Will coffee replace cotton in the clothing industry?

 In en, environment, fashion, innovation, manufacturing, plastic, wearable

Nowadays, companies in most industries are looking for ways to be more sustainable in their processes. From automating factory floors to recycling materials for products, there is a growing consensus that industry leaders want to change the way some things are produced.

We’ve all heard of linen, the biodegradable alternative to cotton that is rarely used. And there is also the use of hemp in clothing manufacturing. Yet many of us still predominately wear cotton, often laced with petroleum based polyester. The reason for this, I think for most people, is the durability of this particular fabric combination. Despite the obvious environmental effects, polyester is such a common fabric for clothes because it can last longer than other materials, it is water resistant, doesn’t wrinkle and can soak up a persons’ sweat. But, even though this is a great material, the growing concern for the environment means industries need alternatives.

On the search for a more eco-friendly alternative

Likewise, what would you choose if you had a choice between washing your clothes on alternate days, or not washing them for weeks – with the same result? It seems obvious that most people would choose the latter. No-one really enjoys the cumbersome method of collecting, stuffing, pulling, placing, de-creasing and who knows what else, just so you can look your best in the office. It’s an effort we all go through; a fact of life we all adhere to. But what if we didn’t have to? What if our clothes absorbed bad odours, what if they didn’t really need to be washed? What if they were eco-friendly?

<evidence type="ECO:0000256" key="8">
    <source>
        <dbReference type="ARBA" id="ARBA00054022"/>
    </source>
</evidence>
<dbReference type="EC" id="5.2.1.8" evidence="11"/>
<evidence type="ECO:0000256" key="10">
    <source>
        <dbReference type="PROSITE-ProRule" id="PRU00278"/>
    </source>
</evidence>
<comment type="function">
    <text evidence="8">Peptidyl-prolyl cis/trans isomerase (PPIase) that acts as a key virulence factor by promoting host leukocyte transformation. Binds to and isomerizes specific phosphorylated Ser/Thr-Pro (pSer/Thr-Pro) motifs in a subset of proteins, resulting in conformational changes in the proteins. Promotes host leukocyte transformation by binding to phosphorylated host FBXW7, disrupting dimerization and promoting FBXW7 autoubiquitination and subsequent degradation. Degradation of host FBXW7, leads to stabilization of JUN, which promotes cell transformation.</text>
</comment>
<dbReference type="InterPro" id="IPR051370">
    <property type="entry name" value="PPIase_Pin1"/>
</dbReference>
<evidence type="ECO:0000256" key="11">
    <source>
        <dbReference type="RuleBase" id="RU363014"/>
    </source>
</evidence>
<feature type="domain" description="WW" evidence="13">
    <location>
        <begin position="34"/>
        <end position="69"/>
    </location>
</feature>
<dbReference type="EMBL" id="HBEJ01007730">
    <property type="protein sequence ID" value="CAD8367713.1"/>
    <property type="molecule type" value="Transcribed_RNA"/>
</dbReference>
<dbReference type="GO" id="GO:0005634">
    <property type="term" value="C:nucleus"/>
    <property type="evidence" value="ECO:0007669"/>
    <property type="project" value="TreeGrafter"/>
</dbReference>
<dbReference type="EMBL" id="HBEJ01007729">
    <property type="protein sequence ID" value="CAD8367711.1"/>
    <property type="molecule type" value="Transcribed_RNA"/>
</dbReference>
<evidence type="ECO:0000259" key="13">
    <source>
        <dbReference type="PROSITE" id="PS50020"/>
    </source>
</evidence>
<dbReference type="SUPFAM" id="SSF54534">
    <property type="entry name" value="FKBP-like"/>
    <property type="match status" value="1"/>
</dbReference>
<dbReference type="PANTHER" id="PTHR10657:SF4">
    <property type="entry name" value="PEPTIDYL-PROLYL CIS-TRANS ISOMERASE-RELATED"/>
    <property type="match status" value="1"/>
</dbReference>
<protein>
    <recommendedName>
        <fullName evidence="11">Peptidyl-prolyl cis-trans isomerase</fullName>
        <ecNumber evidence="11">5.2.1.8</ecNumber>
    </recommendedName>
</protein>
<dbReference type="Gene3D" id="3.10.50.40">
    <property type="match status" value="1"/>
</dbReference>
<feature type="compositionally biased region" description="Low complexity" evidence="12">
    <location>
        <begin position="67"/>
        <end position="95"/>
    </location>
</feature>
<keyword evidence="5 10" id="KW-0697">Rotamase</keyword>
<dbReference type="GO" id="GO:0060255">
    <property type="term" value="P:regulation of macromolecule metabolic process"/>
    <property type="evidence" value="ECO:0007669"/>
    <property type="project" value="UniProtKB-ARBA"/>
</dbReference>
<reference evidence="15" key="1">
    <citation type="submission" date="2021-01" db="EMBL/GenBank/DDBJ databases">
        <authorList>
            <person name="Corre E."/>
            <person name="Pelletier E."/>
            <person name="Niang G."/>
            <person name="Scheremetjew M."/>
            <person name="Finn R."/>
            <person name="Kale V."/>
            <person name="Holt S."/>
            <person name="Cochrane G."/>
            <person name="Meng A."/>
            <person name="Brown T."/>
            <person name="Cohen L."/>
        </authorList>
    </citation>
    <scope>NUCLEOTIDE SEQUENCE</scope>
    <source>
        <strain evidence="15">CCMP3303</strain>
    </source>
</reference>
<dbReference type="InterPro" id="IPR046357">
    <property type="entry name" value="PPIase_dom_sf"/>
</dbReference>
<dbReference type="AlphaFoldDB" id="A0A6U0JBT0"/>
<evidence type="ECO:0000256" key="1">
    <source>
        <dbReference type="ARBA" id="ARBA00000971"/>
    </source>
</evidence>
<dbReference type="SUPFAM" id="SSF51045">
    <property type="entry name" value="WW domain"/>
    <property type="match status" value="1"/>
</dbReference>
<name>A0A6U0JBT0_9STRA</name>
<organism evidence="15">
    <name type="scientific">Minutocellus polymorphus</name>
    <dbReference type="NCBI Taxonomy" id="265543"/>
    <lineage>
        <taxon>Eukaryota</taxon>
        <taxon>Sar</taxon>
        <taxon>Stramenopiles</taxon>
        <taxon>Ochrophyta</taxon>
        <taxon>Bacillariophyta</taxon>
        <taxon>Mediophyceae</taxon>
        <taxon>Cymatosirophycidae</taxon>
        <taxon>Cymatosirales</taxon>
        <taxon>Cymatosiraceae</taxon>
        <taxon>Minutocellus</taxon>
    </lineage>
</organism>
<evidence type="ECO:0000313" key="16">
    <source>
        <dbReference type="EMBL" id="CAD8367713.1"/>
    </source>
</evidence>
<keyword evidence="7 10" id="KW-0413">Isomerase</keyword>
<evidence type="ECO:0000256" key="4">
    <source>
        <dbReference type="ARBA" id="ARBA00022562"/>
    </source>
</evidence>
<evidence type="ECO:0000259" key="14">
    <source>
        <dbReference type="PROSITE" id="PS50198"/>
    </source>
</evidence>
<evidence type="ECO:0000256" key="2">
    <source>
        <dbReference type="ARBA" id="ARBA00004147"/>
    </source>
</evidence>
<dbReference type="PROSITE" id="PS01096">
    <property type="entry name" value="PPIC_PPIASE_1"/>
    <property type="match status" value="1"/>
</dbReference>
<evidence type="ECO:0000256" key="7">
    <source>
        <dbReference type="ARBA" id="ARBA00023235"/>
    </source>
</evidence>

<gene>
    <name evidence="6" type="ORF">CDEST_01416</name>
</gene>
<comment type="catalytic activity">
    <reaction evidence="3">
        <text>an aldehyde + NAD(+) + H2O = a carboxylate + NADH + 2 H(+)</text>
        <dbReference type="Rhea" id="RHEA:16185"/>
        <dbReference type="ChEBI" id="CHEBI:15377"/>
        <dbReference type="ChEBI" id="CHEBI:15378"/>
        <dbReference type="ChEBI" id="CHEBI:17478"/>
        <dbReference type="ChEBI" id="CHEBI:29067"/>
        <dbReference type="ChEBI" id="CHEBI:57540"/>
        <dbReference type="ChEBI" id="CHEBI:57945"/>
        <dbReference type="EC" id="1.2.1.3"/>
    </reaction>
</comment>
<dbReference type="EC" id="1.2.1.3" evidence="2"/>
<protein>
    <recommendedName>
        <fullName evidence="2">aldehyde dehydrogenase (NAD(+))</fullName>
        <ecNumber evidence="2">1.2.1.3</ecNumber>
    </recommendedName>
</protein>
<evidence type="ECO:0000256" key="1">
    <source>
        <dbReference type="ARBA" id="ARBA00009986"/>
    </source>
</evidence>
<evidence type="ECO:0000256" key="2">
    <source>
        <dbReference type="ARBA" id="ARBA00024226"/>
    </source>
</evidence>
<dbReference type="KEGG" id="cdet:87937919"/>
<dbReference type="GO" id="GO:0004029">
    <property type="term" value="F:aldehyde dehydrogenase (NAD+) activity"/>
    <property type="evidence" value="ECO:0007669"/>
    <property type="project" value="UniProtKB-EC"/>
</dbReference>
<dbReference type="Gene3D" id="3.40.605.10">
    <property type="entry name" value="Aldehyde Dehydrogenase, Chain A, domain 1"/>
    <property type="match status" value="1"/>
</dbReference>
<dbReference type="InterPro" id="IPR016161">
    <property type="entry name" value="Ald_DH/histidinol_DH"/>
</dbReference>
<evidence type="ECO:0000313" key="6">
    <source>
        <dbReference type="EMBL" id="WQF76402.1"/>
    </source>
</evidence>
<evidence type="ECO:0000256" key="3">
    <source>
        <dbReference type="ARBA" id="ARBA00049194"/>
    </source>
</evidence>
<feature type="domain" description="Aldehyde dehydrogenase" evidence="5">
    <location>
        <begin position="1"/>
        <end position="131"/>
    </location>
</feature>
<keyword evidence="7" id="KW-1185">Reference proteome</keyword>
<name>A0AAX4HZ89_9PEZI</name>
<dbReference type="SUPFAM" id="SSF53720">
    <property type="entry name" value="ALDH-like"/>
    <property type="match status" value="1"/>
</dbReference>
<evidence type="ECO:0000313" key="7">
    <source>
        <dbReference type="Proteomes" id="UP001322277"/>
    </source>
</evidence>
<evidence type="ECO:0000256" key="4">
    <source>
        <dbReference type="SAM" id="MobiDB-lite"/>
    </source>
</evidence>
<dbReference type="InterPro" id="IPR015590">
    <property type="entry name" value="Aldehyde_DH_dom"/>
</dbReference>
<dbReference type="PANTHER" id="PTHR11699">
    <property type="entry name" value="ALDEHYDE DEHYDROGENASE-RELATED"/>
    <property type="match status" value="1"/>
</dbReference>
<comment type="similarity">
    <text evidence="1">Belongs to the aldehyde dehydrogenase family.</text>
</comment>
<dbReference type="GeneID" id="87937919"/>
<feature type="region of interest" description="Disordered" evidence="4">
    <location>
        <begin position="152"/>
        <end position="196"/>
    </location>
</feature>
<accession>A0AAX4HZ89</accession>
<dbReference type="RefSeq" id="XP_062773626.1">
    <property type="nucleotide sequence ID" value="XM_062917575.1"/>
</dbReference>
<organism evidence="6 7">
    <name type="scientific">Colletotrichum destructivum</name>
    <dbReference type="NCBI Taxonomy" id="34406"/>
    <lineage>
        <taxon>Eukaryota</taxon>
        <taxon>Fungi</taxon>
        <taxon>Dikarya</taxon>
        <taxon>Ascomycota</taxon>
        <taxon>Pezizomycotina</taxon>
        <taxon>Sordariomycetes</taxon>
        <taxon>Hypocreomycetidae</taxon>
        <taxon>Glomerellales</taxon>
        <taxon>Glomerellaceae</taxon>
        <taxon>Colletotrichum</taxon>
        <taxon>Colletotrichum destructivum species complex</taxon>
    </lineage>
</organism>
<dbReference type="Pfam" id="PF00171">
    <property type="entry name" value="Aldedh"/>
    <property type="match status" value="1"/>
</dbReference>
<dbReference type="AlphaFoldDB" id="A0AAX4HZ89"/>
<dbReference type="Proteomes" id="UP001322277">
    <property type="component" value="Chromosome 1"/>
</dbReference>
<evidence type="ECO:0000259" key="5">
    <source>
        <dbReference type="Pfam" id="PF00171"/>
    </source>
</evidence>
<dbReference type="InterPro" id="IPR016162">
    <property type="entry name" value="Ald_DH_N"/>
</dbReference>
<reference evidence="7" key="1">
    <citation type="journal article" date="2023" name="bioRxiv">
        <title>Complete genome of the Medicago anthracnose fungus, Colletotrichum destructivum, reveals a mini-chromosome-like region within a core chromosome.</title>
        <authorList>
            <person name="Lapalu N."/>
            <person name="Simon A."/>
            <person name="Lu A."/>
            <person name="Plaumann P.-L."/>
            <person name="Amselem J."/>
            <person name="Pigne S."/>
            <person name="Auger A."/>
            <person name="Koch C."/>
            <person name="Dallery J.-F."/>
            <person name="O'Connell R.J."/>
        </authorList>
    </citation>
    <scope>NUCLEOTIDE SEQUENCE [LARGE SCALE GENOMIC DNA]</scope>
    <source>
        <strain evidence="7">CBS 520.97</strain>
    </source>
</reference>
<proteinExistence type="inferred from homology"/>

This seemingly dreamy thought journey could be a reality right now. And the culprit? The magical elixir behind the innovation? Coffee.

Coffee and plastic to keep you warm

Yes, you could wear your coffee to work in the future. Well that’s only half of it; you could actually wear your coffee and a bunch of plastic bottles to work. The company behind this innovation is called S.Café, Taiwanese textile manufacturers who have been working on the technology since 2005.

It all started in 2005 when the founder, Jason Chen, was drinking coffee with his wife in a coffee shop. A customer came in and asked for the waste coffee grounds, to use them as a deodoriser for their home. Chen’s wife proceeded to make a joke that Jason should use coffee in his clothing to get rid of that ‘sweaty man smell’. Instantly, Jason decided that his wife’s funny remark could actually have some use. Fast forward four years to 2009 and the S.Café brand was created with many products that use the natural ability of coffee to soak up bad scents, repel moisture, soak up and eliminate perspiration and keep the warmth in as well as being wind proof, UV protected and fast drying.

Here’s how it works

The company collects coffee grounds from coffee shops and blends them with a polymer made from recycled plastic bottles to create master batches. They use a patented process that creates a yarn which is then made into garments.

The company has partnered with many brands such as performance wear manufacturers Virus, outdoor clothing titans The North Face and lifestyle clothing manufacturers American Eagle. These are just a few of the brands incorporating the coffee yarn into their fashion lines.

As for the future, the idea of turning waste into something new is becoming a common goal for many industries. As consumers become more actively involved in the clothes they wear, the need for sustainable fashion will rise, let’s hope people continue to drink coffee to maintain their fashion needs then! At Venture Campus we are all about innovative ideas. Want to share yours? Contact us and let’s chat about all the opportunities!


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